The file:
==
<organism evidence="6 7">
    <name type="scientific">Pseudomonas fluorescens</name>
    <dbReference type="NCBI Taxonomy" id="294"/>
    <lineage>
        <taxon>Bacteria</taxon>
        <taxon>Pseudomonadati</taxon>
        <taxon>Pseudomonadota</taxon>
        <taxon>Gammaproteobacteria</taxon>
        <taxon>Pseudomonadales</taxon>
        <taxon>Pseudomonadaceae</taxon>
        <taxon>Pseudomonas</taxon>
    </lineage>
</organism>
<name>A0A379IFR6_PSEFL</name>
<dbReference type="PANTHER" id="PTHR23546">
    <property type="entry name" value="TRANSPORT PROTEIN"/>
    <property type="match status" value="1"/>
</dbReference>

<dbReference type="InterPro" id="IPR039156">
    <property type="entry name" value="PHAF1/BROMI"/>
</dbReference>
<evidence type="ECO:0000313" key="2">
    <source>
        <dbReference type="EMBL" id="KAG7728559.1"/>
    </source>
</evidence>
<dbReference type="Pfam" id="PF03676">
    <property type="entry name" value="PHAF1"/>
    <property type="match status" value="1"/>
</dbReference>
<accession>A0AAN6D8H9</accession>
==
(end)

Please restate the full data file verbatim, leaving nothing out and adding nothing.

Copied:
<organism evidence="6 7">
    <name type="scientific">Pseudomonas fluorescens</name>
    <dbReference type="NCBI Taxonomy" id="294"/>
    <lineage>
        <taxon>Bacteria</taxon>
        <taxon>Pseudomonadati</taxon>
        <taxon>Pseudomonadota</taxon>
        <taxon>Gammaproteobacteria</taxon>
        <taxon>Pseudomonadales</taxon>
        <taxon>Pseudomonadaceae</taxon>
        <taxon>Pseudomonas</taxon>
    </lineage>
</organism>
<name>A0A379IFR6_PSEFL</name>
<dbReference type="PANTHER" id="PTHR23546">
    <property type="entry name" value="TRANSPORT PROTEIN"/>
    <property type="match status" value="1"/>
</dbReference>

<dbReference type="InterPro" id="IPR039156">
    <property type="entry name" value="PHAF1/BROMI"/>
</dbReference>
<evidence type="ECO:0000313" key="2">
    <source>
        <dbReference type="EMBL" id="KAG7728559.1"/>
    </source>
</evidence>
<dbReference type="Pfam" id="PF03676">
    <property type="entry name" value="PHAF1"/>
    <property type="match status" value="1"/>
</dbReference>
<accession>A0AAN6D8H9</accession>